“When should top administrators claim responsibility for the good things that happen on campuses, [and] when should they be blamed for things going wrong?” ask George Justice and Carolyn Dever. The authors suggest that it is important to remember that whether administrators are receiving praise or blame, these attributions of responsibility are not about the individuals but about the roles they occupy. Writing from experience, the authors provide five recommendations regarding how top administrators can approach attributions of blame or credit in their jobs. Inside Higher Ed

Camosun announces creation of Diagnostic Medical Sonographer program

Camosun College has announced that it will be offering Vancouver Island’s first Diagnostic Medical Sonography (DMS) program to address community need and student access to training. The program, supported by $1.4M in funding from the provincial government, will begin taking students in May 2020. “Our goal is to not only deliver high-quality education that students deserve, but also work with our partners to offer an innovative approach to learning to help alleviate some of the demand," stated Camosun Dean of the School of Health and Human Services Cynthia Smith. Camosun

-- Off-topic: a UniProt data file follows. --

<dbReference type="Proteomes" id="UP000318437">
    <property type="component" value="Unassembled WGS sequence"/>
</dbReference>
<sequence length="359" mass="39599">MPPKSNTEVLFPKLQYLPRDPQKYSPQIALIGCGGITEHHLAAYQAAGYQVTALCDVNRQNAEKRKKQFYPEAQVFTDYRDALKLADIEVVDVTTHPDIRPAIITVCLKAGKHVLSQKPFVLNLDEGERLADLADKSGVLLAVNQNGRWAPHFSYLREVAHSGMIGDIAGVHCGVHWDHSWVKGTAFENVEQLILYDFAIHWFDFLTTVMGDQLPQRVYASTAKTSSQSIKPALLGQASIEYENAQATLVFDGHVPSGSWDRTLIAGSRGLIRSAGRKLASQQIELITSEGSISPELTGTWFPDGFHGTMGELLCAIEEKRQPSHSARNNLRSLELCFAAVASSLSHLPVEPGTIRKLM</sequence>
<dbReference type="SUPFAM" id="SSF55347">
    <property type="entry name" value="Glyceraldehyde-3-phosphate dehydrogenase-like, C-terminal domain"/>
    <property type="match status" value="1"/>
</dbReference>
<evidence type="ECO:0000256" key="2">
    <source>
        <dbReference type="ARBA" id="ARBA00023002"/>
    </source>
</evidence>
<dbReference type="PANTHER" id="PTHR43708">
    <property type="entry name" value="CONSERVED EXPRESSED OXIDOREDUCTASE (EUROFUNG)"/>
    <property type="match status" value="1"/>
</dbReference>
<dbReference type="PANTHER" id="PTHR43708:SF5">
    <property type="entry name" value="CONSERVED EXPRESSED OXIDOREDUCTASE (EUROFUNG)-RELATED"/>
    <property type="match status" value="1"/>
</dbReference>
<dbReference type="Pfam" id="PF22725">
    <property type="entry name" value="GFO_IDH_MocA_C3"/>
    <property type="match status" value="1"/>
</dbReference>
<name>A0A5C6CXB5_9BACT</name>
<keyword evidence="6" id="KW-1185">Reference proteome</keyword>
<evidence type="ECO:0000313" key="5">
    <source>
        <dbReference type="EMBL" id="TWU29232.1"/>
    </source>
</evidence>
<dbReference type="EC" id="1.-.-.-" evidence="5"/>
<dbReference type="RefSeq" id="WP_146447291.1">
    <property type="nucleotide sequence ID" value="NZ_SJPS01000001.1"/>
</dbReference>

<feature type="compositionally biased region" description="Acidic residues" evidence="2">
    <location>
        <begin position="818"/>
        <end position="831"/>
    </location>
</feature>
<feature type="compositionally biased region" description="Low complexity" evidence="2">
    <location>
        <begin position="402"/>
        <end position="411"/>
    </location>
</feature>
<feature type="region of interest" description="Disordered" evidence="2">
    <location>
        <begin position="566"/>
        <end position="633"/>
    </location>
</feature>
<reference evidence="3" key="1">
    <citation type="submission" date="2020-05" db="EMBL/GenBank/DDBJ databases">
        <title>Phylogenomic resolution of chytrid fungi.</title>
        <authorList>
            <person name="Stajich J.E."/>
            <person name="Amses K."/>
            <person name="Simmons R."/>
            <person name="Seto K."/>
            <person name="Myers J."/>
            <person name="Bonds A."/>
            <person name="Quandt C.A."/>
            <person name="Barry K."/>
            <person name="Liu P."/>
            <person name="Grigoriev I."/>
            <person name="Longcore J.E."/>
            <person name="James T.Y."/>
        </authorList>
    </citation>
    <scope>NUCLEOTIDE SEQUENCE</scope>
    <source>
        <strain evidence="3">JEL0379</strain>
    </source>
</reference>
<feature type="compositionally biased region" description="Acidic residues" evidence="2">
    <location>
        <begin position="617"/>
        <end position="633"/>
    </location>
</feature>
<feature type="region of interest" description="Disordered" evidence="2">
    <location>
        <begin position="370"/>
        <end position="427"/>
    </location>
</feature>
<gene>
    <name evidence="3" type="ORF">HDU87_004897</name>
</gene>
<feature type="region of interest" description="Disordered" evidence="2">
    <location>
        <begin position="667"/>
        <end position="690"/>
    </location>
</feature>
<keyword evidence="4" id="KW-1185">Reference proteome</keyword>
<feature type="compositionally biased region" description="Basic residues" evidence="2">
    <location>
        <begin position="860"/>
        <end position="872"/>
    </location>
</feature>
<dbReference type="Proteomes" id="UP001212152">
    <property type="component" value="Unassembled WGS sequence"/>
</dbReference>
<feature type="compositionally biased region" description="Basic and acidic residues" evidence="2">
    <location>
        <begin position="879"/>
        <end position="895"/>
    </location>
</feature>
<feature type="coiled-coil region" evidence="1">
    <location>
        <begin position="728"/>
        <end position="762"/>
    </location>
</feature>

Ahuntsic abandons ‘indiens’ team name, collaborates with community for new options

Collège Ahuntsic has announced that it will be renaming its 14 sports teams operating under the name ‘indiens’ by the end of the year. In conjunction with a change of their sports team’s logo – a caricature of an Indigenous man wearing a feathered headdress – the CEGEP’s executive director Nathalie Vallée states that the alterations are a result of a “sensitization project” undertaken last year, reports CBC. Ahuntsic will be consulting with community members and sports teams to choose a new name and logo. CBC

BC postsecondary institutions implement policies to limit or stop cash payments

Many postsecondary institutions in British Columbia have implemented cash acceptance policies that will ban or limit large cash payments for tuition in response to recommendations made in a report earlier this year that included concerns that BC universities and colleges were vulnerable to money laundering. The Vancouver Sun reports that as of September all public postsecondary institutions either had a cash-acceptance policy or were developing one. “The ministry is looking at options to set new requirements for institutions to help ensure consistency, so the post-secondary sector is not vulnerable to money laundering,” said a statement by the BC Ministry of Advanced Education, Skills, and Training. Vancouver Sun